OK so, spoiler alert: Snape dies. He's bitten by Nagini, Voldemort's snake, and as he lies there, dying, he releases memories that reveal the whole tragic backstory. It is tragic and it does explain why he is the way he is, but it also allowed for a removal of accountability that I just can't accept. I'm not saying Snape never owned his mistakes: I firmly believe he did, and that he knew how awful he was. Dumbledore even questioned Snape's refusal to reveal the best parts of himself.
No, what I'm saying is that his character arc gives us — as readers and viewers — license to pick and choose what parts of him we want to focus on. We're blotting out the bad parts. Snape's redemption isn't problematic because of Snape, it's problematic because of how Harry just accepts it, and of how people read and interpret it.
Life isn't black and white, and when we choose to idolize and romanticize Severus Snape, we remove the shades of grey that make up the parts in between, offering excuses where, really, there are none.
4. Harry's Pity Party
OK, so Harry named his kid (partly) after Snape — the bravest man he ever knew, right? So, basically, we're all good. That just cancels it all out — the years of abuse, the deception, the fact that Snape participated in attacks that murdered and tortured people like Harry's mother. Yeah, no. No thanks, not having it.
I'm sorry (well, no, actually I'm not sorry), but if this is supposed to be the point in the story where I say: "Well if Harry's OK with it, then I'm OK with it,", sorry J.K, but I ain't gonna bite.
Harry was an idiot for most of the books anyway, getting by on sheer dumb luck and a few doses of smarts from Hermione, so you'll have to forgive me for not trusting his judgement on this one. I mean, for Christ's sake, he calls the kid Albus Severus. Not only is that a ridiculous name, but did he ever think that maybe Ginny might like a hand in naming their kids? No, of course not. He's too busy naming them after people that tricked and abused him.
Basically, if it's in the epilogue, I want nothing to do with it. That shit was so sickly sweet, my teeth started to hurt. Anyway I'm pretty sure the dictionary definition of "epilogue" is "surplus to requirement." Don't look it up.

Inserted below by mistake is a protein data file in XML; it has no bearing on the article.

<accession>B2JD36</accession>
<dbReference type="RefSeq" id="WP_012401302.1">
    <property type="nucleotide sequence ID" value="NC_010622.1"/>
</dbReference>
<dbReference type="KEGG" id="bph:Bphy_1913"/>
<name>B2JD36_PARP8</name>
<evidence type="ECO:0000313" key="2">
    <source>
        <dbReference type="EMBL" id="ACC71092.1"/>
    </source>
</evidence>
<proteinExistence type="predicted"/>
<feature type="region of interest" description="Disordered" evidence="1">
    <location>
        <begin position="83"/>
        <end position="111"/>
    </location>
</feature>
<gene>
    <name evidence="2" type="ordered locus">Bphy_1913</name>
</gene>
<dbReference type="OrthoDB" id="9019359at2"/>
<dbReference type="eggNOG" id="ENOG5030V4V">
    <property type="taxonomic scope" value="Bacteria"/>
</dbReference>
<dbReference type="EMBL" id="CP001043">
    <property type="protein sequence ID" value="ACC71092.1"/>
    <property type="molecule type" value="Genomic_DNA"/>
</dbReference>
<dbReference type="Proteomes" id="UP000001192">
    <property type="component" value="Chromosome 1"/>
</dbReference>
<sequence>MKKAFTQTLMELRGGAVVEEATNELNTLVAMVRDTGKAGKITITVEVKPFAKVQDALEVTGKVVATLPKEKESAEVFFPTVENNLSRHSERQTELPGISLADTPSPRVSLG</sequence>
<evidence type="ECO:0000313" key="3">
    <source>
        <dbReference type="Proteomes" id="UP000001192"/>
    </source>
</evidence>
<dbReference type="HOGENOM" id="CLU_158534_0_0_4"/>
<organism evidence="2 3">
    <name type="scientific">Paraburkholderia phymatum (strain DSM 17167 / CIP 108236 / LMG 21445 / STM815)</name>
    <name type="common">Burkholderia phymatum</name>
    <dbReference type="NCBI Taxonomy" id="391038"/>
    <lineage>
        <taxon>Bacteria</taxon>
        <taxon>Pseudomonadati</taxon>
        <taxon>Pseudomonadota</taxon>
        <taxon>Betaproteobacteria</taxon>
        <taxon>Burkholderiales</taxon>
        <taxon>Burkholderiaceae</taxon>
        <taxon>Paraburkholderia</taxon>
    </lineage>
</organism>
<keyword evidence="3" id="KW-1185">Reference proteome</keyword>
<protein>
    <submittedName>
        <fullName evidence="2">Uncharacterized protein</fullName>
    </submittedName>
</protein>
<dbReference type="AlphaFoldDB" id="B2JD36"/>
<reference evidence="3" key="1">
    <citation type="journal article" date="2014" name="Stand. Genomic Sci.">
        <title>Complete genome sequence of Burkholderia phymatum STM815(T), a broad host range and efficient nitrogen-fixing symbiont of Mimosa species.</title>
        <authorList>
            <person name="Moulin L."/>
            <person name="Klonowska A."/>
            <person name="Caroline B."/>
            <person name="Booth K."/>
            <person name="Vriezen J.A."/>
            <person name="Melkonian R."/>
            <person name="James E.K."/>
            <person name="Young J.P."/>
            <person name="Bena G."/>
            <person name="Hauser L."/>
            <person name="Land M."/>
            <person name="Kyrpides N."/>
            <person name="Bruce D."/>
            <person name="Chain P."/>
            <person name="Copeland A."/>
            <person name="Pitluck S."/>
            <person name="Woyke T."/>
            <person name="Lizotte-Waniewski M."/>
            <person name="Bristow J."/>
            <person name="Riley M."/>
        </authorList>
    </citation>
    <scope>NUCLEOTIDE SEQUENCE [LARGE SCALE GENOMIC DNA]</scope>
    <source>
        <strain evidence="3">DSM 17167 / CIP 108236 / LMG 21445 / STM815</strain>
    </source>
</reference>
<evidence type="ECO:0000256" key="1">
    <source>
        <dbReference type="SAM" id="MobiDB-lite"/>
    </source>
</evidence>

5. To Sum Up
To a point, I'll accept some of Snape's shitty acts. I'll admit that the whole double-agent thing — working both for Dumbledore (who's problematic as hell in his own right) and Voldemort (yes, I said his name) — does give him license to cause some serious drama. However, our collective ability to to allow his story and his sacrifices to act as a way to dull our senses to the other horrid things he does is a massive problem, and it's indicative of a wider problem in our society.
Lone (white) gunmen are described as mentally ill, thus absolving them of actual, concrete guilt. School-age (white) rapists have the focus turned on their academic and sporting achievements, thus lamenting what might have been. Remember how many idiots supported the actions of Isla Vista shooter Elliot Rodger, because they related to his troubles with girls?
Now I'm not saying the hardcore Snape fans are like that. I'm friends with some pretty big Snape fangirls, after all. And I'm certainly not saying that because we idolize a fictional character in such a way that we'd ever do the same when faced with a version of him in real life.
However, I do urge you to stop and think about what you might be condoning when you explain away the actions of Severus Snape. We've already dug pretty deep into his story and his motivations to get us to this point in our understanding and acceptance of him, but it's also important that we come up for air once in a while.
Remember kids: joining a murderous cult and bullying 11 year olds isn't cool, no matter how your story ends.
Who's your favorite Harry Potter character? Let us know in the comments below!